Edward was 18. He had recently been offered a place at Cambridge University following 12 A*s at GCSE and 100% scores at AS level. He also excelled at playing the piano. He was a popular and friendly young man who now has the heartbreaking legacy of having played all of the music at his own funeral. He ended his own life in February 2015 following the unexplained, rapid and catastrophic onset of depressive illness.
He sounds so much like Saagar. His father, Steve Mallen strongly believes Edward was let down by the health services, just like Saagar was.
“Sometimes they call depression the curse of the strong. In other words the stronger, more resilient, more intelligent and more capable you are, the better you are able to conceal the difficulties you might be experiencing,” said Mr Mallen.
He has set up a The MindEd Trust with this mission statement:
“We mind what happened to Edward Mallen and we will do all we can to avert similar tragedies through the prevention and alleviation of mental ill-health amongst young people.”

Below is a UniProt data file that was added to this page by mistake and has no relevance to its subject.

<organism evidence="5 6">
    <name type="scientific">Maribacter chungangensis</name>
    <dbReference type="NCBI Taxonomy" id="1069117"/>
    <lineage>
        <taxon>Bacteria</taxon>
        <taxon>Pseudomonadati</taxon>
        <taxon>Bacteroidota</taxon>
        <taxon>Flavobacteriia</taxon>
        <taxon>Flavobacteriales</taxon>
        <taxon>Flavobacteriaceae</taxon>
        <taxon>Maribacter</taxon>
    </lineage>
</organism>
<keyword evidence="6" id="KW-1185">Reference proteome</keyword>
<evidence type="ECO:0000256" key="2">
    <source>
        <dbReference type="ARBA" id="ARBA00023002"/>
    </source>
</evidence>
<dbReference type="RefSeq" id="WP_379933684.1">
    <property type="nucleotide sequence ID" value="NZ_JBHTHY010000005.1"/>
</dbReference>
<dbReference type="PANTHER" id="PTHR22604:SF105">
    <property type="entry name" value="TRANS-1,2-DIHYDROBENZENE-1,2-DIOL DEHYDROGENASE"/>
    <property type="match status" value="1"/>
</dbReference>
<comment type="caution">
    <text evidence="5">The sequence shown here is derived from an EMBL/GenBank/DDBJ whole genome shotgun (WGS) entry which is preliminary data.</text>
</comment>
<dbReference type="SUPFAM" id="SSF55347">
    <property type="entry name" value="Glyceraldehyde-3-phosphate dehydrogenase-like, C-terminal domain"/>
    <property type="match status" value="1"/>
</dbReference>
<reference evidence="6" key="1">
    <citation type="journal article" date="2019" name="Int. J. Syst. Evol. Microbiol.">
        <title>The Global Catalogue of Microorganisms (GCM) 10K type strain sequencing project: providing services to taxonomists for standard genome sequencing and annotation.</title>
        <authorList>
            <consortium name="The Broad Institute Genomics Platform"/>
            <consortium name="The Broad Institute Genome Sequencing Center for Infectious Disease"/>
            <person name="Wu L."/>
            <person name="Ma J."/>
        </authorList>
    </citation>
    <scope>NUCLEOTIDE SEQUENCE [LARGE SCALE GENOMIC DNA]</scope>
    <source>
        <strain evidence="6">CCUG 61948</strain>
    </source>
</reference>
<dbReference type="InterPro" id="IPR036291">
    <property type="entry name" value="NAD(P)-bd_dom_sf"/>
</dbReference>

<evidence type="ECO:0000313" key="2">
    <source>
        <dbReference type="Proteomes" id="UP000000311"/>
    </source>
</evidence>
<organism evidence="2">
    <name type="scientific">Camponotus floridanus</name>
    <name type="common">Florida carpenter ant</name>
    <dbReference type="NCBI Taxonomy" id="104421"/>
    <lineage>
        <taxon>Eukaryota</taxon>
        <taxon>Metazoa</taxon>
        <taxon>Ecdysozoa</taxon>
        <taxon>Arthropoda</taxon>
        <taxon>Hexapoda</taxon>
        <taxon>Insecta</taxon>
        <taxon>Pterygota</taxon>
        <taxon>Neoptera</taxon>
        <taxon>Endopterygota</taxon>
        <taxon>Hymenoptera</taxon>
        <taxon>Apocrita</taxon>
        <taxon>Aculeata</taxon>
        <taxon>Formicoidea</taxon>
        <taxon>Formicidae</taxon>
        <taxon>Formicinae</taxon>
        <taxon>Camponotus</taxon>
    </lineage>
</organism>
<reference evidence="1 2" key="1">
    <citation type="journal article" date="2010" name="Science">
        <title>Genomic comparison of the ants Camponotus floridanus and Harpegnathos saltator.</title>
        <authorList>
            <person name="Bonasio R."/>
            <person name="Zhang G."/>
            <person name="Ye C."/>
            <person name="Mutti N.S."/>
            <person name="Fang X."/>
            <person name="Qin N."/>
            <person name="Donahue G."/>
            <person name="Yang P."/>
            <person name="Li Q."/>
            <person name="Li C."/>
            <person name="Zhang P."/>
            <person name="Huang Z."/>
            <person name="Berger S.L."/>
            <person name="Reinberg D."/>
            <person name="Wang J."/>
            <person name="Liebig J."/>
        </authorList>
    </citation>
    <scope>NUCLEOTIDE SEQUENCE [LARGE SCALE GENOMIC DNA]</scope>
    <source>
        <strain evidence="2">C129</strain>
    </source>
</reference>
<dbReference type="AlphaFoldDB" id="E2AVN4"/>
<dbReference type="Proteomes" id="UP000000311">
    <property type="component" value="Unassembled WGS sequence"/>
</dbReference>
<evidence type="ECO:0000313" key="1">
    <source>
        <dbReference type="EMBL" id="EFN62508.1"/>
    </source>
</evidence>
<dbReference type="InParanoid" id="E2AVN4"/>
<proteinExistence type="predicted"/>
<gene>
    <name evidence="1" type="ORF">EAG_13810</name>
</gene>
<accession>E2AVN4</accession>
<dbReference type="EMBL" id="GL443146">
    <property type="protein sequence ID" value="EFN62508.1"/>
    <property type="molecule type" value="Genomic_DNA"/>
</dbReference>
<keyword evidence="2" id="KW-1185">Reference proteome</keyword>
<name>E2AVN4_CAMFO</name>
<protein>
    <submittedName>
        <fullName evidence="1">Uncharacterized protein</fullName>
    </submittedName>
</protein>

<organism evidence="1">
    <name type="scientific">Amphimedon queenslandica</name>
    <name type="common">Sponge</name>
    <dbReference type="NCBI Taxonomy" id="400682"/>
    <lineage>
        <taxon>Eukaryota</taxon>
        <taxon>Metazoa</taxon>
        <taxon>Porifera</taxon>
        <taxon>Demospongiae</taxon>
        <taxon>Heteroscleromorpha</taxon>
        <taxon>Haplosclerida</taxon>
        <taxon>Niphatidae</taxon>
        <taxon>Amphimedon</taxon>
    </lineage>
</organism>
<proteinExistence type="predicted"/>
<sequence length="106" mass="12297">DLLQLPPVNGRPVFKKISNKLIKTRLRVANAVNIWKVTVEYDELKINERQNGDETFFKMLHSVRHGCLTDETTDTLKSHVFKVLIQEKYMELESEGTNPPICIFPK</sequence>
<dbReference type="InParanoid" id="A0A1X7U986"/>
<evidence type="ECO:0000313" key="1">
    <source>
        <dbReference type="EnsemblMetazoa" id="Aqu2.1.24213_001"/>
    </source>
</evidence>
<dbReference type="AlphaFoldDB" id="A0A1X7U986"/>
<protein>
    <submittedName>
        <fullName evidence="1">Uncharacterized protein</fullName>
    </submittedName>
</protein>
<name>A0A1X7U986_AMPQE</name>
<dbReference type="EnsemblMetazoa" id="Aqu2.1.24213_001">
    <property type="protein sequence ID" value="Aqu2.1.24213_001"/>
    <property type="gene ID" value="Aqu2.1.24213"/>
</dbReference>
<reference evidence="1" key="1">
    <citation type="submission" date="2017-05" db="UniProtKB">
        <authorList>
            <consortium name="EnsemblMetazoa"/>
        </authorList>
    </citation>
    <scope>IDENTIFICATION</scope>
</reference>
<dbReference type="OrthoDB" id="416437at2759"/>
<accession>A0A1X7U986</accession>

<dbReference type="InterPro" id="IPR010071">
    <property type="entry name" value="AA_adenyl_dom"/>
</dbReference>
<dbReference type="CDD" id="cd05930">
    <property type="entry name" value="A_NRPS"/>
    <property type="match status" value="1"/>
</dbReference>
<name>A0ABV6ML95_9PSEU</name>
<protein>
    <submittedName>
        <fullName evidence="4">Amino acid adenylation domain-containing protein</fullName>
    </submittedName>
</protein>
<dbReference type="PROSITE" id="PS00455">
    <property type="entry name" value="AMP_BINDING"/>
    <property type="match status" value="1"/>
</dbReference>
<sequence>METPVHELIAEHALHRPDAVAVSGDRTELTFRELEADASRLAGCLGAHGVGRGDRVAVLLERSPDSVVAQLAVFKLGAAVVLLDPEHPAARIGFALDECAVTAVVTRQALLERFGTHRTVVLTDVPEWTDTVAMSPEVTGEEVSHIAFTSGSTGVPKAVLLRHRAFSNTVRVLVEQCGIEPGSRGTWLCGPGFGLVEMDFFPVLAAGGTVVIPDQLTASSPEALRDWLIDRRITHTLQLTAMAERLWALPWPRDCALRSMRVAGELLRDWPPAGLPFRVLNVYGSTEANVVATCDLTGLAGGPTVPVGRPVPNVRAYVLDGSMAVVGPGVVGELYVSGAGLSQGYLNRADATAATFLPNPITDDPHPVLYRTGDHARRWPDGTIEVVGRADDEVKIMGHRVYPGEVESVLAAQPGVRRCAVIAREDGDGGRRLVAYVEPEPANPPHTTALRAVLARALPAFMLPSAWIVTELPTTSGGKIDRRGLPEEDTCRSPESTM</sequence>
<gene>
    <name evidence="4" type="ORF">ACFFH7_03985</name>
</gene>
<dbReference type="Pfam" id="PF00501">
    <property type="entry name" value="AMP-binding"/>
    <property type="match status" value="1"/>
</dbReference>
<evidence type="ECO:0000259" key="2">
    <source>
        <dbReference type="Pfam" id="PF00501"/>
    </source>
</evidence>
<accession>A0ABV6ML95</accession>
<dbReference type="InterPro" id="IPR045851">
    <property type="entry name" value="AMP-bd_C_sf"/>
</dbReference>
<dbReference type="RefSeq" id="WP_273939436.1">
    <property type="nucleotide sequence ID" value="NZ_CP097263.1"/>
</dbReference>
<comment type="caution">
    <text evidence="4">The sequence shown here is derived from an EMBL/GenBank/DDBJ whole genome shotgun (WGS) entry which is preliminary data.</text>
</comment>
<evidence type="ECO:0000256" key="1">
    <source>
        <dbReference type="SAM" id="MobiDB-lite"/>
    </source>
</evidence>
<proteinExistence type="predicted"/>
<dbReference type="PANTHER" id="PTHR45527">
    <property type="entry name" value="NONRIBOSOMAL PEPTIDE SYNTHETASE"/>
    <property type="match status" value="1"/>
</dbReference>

Speaking to a friend in Bristol it emerged that CAMHS there now refuses to see youngsters who have attempted suicide. The charity Mind says on its website that the types of problems CAMHS is meant to help with include violent or angry behaviour, depression, eating difficulties, low self-esteem, anxiety, obsessions or compulsions, sleep problems, self-harming and the effects of abuse or traumatic events. CAMHS can also diagnose and treat serious mental health problems such as bipolar disorder and schizophrenia.
How have we come to this? In the light of the fact that the incidence of mental health problems in the young is on the rise, does the graph below on expenditure (in billions) on mental health services offer an explanation?